Follow password best practices by making them long, unique, and including different types of characters in every password. A good strategy for creating a hard-to-guess password is to think of a sentence you will remember. Use the first letter of each word in the sentence while incorporating numbers and symbols. 

For example, the sentence: “A strong password should have numbers, letters, and symbols” might translate to the password: 4sPWshnl&s38495. 

Once you have your strong password, store it somewhere safe and secure. Consider investing in a secure password keeper application to store your usernames and passwords for different accounts safely. Never store your password in an unencrypted digital location, such as an email draft or document on your desktop. 

8. Keep Your Apps and Software Updated 

Apps and software are constantly updating to provide users with new security features. Always make sure you are using the latest versions and approving any updates your programs request from you.

It can be tempting to click “later” or deny updates that require you to restart or stop using your computer for a period of time. However, doing this can put your small business at risk. Continually update every program you regularly use, especially your security and anti-virus software.

In addition to updating your own apps and software, be sure that your employees do the same. Utilize the administrator functions on staff technology to disallow use if security updates have not been performed. Additionally, ensure that personal devices connected to the business network (such as through an email app) are required to download and maintain stringent security requirements.

9. Create a Back-Up Plan in the Event of a Cyber Attack

Finally, create a backup plan to follow if you become the victim of a cyber attack. Know in advance who will take which actions immediately following a cyber security breach and how you will get your business back up and running quickly and efficiently.

The first step in any backup plan is to keep backups of your most essential data in a cloud server. This simple step means that even if a hacker takes control of your local device or files, you will have at least some of them available in another location. You can also back up your files to a separate hard drive that hackers cannot access through your internet-enabled device.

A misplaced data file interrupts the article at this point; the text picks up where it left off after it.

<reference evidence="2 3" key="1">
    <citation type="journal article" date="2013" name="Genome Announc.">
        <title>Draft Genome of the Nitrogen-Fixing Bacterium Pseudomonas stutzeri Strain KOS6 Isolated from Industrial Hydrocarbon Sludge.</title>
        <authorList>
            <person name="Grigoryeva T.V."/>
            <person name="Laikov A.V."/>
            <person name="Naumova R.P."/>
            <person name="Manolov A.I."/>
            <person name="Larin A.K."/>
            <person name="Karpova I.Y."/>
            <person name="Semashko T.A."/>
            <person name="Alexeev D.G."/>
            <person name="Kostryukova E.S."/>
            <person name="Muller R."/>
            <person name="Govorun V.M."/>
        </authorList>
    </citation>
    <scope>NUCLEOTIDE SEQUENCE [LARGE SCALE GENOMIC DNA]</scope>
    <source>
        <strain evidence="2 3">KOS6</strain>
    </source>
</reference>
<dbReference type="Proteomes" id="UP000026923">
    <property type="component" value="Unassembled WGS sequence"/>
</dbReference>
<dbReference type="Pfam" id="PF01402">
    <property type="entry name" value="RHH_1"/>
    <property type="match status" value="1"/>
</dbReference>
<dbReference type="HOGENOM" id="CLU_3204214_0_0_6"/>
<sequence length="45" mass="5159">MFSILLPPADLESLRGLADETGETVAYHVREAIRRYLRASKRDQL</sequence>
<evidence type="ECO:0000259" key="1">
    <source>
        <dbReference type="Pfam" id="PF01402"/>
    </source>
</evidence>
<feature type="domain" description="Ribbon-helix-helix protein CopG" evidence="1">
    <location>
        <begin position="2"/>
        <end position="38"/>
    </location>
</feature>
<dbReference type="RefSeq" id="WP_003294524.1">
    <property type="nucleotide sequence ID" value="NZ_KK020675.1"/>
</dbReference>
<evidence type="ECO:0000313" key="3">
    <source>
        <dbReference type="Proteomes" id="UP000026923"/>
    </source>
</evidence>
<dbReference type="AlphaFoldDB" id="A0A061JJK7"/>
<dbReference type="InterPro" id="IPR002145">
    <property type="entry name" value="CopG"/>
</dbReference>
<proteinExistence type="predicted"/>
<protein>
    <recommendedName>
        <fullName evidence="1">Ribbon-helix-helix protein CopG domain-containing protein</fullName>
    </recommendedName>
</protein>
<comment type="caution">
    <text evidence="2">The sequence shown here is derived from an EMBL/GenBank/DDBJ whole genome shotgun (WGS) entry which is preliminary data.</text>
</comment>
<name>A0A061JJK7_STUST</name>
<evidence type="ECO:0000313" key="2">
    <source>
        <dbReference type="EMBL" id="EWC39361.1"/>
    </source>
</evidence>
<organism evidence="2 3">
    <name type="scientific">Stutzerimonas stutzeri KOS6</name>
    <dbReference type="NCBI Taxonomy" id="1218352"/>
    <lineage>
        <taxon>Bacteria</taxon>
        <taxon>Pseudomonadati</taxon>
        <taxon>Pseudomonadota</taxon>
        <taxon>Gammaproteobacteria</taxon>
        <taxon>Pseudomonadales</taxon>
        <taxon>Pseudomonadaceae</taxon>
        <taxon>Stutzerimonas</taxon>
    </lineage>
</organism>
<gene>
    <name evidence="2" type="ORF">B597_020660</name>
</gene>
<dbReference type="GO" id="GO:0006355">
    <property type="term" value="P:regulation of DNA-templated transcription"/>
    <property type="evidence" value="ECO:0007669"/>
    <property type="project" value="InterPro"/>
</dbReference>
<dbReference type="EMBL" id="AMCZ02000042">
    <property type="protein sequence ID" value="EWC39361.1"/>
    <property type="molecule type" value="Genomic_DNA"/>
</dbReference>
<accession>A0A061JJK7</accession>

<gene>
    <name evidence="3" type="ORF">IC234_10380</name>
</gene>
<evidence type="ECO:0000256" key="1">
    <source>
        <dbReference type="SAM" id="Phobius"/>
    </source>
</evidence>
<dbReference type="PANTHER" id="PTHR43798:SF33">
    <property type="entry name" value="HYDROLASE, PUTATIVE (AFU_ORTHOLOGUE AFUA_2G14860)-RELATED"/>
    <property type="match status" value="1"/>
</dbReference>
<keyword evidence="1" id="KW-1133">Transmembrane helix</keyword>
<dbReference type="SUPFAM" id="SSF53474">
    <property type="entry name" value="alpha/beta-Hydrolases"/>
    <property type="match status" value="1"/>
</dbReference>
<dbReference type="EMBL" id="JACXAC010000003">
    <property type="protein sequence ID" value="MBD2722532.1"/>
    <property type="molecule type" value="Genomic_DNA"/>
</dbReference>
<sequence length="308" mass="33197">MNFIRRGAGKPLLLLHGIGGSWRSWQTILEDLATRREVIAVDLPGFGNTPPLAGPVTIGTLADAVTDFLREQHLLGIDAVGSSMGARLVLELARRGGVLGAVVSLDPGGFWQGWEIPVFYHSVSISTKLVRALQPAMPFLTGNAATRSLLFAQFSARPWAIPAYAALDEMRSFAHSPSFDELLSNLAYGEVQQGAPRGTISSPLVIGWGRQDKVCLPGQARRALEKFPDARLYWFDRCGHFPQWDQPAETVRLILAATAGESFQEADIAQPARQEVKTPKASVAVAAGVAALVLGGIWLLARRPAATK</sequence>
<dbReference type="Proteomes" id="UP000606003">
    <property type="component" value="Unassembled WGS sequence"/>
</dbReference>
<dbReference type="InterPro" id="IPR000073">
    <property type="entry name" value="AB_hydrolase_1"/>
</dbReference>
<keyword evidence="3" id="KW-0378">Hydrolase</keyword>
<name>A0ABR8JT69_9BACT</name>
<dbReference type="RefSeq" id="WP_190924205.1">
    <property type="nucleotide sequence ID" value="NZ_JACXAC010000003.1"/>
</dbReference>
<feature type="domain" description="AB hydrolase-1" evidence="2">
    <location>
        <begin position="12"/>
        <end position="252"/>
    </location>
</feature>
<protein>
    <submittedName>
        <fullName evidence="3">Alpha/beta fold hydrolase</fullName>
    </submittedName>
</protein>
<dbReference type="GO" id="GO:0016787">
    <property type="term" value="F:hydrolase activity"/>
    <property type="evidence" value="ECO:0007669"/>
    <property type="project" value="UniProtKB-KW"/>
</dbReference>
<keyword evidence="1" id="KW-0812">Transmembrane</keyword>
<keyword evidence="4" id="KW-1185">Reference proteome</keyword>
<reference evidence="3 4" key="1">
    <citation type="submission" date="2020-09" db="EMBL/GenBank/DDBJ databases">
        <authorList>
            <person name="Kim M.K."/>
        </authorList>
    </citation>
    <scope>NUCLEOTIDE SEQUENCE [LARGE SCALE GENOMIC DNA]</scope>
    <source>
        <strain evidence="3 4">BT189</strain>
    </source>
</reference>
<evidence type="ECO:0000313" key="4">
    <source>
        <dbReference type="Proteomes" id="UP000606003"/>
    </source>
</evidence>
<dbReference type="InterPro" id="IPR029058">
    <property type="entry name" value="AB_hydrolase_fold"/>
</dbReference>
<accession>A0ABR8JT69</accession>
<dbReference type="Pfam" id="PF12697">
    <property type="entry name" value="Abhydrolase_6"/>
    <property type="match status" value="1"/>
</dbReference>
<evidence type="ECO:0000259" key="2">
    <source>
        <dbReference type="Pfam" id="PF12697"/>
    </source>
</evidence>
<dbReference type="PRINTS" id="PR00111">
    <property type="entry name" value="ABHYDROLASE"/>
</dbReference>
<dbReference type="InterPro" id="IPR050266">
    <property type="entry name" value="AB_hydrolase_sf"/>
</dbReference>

Another vital part of your backup plan involves your customer’s sensitive personal information. Familiarize yourself with the types of data you are collecting and any relevant regulations to safeguard the information. You will likely need to report a data breach within your network if you collect sensitive information. 

Consider working with an external cybersecurity expert to develop your backup plan. Choose a security expert familiar with small businesses like yours and with experience working with companies that may not have a full-fledged and well-managed IT department. This will ensure that you plan for all eventualities and do not let anything important slip through the cracks.

Check out the Department of Homeland Security’s guide for more tips and tricks to keep your small business safe. You can also check with your local small business administration to find cybersecurity professionals to help you.

Top Web Hosting Services with the Best Security Practices

Here are a few of our favorite hosting services that do an excellent job of keeping your website and data safe.

WP Engine Hosting

WP Engine Hosting is an excellent service that integrates with your WordPress site. It only hosts WordPress websites, but that does not stop us from recommending it.

This hosting service allows you to fully customize your website while providing the security you need to guard against cyber attacks. It also provides data to learn about your website visitors, how they interact with your site, and how you can turn more visitors into customers. 

InterServer Hosting

InterServer is a popular choice for businesses of all sizes because it provides a super secure and consistent hosting service. It guarantees 99.9% perfection in keeping the network online and 100% power uptime.

Not only does InterService provide an excellent service, it also comes at an affordable price. You can purchase an inexpensive plan that includes everything from web hosting to email to free migration services from your current host.

InMotion Hosting

InMotion hosting offers various plans that can meet any small business’s needs. In addition to their versatile plans, they adjust to your evolving business needs over time. They provide an excellent and secure experience for your website.

Aside from the great security features, InMotion will keep your website live as you switch to their services. This great feature means you can become more secure without losing business or shutting down.

Protect Your Website At All Costs

Small business owners need a cybersecurity plan to protect their small businesses from attacks. These attacks include phishing and ransomware attacks via email, text messages, or hacking into your system.

 You can protect your business by choosing a quality hosting service for your website, training your employees, and creating a comprehensive cybersecurity plan.  Visit our reviews page to learn about your website hosting options and choose the best fit for your business.